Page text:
Lt. Col. Brian Sikkema flies air-to-air refuelling missions all over the world in the KC-135 Stratotanker
Words Yayeri van Baarsen
17 April 2022
Flying is something I’ve always been interested in. My mum worked for a dentist who was also a pilot.
He took me up when I was eight years old and I was hooked from that very first flight. As soon as I got my driver’s licence, the first place I visited was the local airfield, asking about flying lessons. At the age of 19 I obtained my PPL.
I’m an Evaluator Pilot in the United States Air Force (USAF). Currently based at Fairchild Air Force Base, I fly the KC-135 Stratotanker. Since the K-135’s main goal is air-to-air refuelling, that’s what we do in most of our missions and training flights.
A boom operator in the back of the aircraft controls the refuelling boom, which connects to a receptacle on the aircraft that’s being refuelled. Apart from aerial refuelling, we also occasionally move cargo and carry out aeronautical evacuations.
Normally I get to fly once or twice a week, but on a mission, it’s more. We do CORONET missions all over the world, providing our fighter jets that need to go long distances with fuel.
In my role as Functional Check Flight pilot, I also fly the KC-135 after heavy maintenance, checking that all repairs have gone well and that it’s safe to fly.
As an Evaluator Pilot, you need to have a willingness to learn and get better at what you do. Although I’ve been doing this for a long time, I still make mistakes… on every flight. Learning from these mistakes is the only way to improve, which is why I always ask the guys I’m flying with to call me out on any errors. Also essential is a sound judgement. People lacking these skills will struggle to do this job.
I get to do a lot of check rides with younger pilots, making sure the Air Force standards are upheld. Actually, most of my flights involve some kind of instructing. I love that: imparting knowledge is, hands down, the most rewarding part of my job. Every single day, I get to do things that I feel have an impact.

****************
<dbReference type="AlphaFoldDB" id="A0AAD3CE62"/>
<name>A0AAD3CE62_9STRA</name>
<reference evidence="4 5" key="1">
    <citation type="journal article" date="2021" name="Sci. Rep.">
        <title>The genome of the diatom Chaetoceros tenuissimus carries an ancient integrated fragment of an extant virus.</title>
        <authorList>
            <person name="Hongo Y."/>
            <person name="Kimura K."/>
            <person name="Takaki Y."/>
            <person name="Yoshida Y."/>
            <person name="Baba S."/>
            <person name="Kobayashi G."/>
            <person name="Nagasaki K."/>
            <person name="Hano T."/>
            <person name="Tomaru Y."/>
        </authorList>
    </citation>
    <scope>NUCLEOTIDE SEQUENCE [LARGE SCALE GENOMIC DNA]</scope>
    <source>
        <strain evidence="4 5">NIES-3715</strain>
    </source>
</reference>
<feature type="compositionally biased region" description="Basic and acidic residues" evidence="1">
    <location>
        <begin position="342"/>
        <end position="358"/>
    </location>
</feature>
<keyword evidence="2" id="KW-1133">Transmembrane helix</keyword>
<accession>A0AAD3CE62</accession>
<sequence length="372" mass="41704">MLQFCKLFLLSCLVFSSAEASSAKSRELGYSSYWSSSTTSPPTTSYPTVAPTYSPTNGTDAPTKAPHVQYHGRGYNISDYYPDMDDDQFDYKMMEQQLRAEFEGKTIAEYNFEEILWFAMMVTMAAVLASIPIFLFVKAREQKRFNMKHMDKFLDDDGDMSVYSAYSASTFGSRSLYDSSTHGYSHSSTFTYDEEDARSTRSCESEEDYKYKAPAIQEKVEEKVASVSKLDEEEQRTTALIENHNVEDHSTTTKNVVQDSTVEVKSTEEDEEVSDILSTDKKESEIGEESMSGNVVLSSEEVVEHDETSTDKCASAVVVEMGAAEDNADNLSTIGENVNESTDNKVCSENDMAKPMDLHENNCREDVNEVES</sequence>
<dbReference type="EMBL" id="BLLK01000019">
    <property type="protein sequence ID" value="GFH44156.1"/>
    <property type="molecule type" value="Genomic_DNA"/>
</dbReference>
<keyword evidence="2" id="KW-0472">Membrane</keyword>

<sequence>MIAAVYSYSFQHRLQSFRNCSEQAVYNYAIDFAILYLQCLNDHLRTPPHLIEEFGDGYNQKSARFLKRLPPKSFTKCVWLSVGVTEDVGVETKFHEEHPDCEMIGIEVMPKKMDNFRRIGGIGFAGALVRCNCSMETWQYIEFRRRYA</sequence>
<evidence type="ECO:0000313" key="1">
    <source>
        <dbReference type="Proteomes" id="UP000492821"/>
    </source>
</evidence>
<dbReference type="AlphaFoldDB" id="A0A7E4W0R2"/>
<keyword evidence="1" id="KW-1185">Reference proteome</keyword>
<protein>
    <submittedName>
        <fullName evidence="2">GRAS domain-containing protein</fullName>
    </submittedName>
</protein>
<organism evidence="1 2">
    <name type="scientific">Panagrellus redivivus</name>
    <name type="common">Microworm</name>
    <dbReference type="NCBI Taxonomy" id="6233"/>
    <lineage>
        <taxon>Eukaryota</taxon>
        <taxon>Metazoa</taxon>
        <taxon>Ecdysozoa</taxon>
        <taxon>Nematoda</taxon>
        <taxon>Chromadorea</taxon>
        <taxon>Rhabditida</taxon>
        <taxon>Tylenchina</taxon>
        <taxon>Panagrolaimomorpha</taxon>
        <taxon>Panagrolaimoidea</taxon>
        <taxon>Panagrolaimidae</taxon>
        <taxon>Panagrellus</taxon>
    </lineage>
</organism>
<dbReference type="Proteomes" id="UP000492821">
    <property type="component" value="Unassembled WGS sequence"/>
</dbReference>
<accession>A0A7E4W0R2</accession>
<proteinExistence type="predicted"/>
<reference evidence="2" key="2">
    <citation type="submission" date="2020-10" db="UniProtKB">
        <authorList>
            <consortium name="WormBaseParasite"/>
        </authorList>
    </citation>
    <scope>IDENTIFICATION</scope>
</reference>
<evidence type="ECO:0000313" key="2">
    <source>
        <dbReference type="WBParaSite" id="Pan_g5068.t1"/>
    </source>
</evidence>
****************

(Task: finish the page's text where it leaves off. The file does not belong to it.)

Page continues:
When joining the USAF, I did a year of Specialised Undergraduate Pilot Training at Vance Air Force Base. Then I did a course on the KC-135 and obtained this qualification in November 2008.
Afterwards I became an Aircraft Commander, Instructor, Evaluator, and in 2018 a Functional Check Ride Pilot.
Additionally, each Air Force base you’re stationed offers a few weeks of training to get you fully mission qualified. It truly is lifelong learning!
I can’t choose… I loved having the opportunity to give my family their first aircraft ride. In 2005, I rented a Cessna 172 and took up my wife and oldest son. However, last summer I got checked out in a B-25, which belongs to the nearby Historic Flight Foundation museum. Flying that WWII bomber was one of the highlights of my flying career and getting the rating was like a dream come true.
Kangerlussuaq Airport in Greenland. I’ve flown all over the world and this airport sticks out because of how challenging it is. It’s tucked into a fjord valley, you literally fly in one way and out the other.
I’ve flown there in the summer of 2013, which was gorgeous, and in the winter of 2014, which was extremely challenging because of bad weather conditions. In fact, only the centre of the runway was cleared from snow. Landing there safely gave me a lot of job satisfaction.
Yes, I’m a Civil Air Patrol member and fly its cadets several times a month. It’s so rewarding to see the grin develop on their face when the Cessna 182 takes off. Both my sons are members and last summer, I got to give my youngest son his orientation flight!
Bloom where you’re planted. In other words: find satisfaction on the career path you’re on, even if it’s different from what you previously planned or imagined.
Next to his USAF career, Evaluator Pilot Lt. Col. Brian Sikkema takes up cadets in Civil Air Patrol orientation flights.
|Started current job||2018|
|Now flying||KC-135 Stratotanker|
|Favourite aircraft||B-25 Mitchell Bomber. ‘It’s just such a cool piece of history.’|
|Hours at job start||Approx. 3,000|
|Hours now||Approx. 4,000|